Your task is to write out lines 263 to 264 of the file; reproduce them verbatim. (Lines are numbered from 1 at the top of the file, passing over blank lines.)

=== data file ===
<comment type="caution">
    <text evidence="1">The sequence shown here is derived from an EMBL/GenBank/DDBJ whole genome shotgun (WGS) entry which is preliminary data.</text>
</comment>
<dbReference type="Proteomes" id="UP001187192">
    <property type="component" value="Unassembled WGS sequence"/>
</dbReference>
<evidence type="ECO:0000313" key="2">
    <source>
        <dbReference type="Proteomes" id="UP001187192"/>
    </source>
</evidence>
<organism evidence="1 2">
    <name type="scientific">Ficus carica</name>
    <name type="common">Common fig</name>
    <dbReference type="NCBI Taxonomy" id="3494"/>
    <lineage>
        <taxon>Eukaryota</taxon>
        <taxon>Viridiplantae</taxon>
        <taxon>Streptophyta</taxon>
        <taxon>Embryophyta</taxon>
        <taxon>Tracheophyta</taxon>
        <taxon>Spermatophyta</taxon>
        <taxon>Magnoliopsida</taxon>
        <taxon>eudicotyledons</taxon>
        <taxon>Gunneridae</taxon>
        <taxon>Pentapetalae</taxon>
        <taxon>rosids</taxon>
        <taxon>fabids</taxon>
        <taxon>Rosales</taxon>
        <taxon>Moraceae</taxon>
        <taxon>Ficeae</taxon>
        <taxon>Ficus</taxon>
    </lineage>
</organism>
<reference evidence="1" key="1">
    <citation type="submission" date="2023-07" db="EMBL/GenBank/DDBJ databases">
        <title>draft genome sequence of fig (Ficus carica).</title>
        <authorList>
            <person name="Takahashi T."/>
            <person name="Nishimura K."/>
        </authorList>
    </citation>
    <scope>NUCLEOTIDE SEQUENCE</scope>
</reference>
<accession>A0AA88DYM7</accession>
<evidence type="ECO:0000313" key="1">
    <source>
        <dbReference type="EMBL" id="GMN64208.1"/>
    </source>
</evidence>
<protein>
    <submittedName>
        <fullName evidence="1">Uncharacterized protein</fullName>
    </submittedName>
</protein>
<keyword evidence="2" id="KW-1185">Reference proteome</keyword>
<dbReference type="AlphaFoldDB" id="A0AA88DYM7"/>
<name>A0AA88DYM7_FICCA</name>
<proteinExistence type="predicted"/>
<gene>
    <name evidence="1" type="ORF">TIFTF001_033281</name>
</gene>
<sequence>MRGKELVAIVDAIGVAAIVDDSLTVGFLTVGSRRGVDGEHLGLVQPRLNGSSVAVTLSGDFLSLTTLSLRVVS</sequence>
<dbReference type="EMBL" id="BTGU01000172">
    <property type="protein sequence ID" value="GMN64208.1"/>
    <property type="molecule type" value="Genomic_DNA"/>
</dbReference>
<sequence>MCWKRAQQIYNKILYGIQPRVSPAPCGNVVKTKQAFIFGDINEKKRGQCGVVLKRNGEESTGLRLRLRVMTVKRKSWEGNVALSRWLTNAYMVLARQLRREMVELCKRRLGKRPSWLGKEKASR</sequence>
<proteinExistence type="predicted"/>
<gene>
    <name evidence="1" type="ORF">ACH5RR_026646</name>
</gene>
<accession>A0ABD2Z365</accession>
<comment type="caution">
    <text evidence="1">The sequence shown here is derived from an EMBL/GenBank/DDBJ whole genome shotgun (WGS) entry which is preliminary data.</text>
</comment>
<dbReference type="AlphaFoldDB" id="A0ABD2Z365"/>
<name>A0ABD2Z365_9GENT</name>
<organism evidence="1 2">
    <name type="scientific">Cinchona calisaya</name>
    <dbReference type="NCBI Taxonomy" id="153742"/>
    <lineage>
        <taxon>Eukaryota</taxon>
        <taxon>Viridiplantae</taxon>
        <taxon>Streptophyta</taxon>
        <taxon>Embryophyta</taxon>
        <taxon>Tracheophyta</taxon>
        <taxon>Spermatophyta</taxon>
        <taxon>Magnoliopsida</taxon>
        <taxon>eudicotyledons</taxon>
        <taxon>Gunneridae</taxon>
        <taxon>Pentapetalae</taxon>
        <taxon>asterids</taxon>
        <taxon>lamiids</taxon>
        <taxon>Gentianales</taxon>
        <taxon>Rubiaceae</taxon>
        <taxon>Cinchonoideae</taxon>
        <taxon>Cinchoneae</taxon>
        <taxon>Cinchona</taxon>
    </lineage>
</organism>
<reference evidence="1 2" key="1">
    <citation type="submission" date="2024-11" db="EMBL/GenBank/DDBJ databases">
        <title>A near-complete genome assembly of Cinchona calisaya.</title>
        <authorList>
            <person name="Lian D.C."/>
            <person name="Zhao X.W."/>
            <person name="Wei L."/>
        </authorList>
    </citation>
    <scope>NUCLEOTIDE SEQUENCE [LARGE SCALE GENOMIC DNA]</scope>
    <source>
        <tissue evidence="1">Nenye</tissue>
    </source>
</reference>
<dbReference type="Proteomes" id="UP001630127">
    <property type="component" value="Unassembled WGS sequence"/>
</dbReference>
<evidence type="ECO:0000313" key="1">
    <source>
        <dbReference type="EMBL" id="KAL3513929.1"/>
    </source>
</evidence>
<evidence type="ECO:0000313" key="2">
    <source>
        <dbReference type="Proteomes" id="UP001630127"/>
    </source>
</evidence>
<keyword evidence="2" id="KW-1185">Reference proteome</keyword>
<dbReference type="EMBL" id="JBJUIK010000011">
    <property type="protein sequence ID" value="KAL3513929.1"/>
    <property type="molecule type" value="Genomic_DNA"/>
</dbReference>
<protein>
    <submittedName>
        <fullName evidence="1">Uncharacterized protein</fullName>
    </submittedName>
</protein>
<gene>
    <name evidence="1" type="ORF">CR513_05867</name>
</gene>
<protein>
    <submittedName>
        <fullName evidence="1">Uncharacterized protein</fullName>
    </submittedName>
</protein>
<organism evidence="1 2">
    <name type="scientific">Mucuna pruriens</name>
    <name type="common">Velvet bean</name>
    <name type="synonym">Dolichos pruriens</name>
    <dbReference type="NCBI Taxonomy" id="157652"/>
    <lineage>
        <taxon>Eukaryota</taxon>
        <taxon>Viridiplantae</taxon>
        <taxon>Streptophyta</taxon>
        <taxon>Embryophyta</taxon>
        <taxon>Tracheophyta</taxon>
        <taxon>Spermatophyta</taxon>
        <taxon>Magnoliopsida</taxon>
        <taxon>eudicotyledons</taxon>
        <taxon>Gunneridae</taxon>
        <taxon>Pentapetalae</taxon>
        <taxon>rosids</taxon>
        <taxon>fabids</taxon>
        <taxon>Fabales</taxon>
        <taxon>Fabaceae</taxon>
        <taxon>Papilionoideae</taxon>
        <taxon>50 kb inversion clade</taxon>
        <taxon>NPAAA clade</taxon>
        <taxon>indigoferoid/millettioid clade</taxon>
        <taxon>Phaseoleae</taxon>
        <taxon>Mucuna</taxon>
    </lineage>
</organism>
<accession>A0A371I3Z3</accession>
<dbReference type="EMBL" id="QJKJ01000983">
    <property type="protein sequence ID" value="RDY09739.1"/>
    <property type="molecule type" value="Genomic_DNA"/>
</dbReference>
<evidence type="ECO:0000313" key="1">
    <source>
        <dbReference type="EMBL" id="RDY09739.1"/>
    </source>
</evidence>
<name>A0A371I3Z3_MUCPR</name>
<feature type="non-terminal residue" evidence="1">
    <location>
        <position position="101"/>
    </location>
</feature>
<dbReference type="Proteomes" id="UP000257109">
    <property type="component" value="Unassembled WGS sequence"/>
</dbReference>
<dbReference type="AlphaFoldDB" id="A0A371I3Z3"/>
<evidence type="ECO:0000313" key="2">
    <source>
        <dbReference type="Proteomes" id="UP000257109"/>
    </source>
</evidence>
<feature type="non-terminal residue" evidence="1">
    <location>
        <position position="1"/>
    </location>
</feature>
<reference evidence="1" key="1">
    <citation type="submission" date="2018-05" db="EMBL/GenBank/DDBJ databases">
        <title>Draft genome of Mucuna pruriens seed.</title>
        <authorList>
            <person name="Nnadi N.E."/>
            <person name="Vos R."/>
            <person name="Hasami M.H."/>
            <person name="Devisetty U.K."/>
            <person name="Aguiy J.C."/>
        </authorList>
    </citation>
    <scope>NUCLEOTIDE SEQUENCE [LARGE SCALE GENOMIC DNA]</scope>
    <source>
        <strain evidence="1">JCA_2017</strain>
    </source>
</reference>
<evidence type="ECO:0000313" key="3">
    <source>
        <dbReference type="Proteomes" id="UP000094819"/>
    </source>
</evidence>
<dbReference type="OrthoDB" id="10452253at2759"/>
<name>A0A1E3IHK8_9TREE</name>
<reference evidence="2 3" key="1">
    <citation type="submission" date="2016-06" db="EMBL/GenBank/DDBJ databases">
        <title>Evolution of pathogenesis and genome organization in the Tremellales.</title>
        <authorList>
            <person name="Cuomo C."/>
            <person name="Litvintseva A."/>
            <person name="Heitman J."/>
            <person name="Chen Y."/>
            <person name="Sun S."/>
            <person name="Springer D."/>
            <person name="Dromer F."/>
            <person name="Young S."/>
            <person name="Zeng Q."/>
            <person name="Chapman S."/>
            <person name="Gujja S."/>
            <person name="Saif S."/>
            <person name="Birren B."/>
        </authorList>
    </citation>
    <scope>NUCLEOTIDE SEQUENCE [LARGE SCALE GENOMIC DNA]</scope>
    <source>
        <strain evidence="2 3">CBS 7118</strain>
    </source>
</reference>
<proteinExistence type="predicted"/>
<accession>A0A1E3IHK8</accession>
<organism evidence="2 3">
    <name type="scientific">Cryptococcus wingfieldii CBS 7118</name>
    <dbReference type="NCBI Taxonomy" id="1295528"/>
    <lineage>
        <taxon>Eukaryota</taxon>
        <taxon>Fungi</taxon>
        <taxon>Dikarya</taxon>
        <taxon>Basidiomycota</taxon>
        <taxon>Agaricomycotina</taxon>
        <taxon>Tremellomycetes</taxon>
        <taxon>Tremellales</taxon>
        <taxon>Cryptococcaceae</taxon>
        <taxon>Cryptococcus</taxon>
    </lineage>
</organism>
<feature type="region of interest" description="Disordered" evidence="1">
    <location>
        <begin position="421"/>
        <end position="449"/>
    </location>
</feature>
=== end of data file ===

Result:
        <taxon>Tremellomycetes</taxon>
        <taxon>Tremellales</taxon>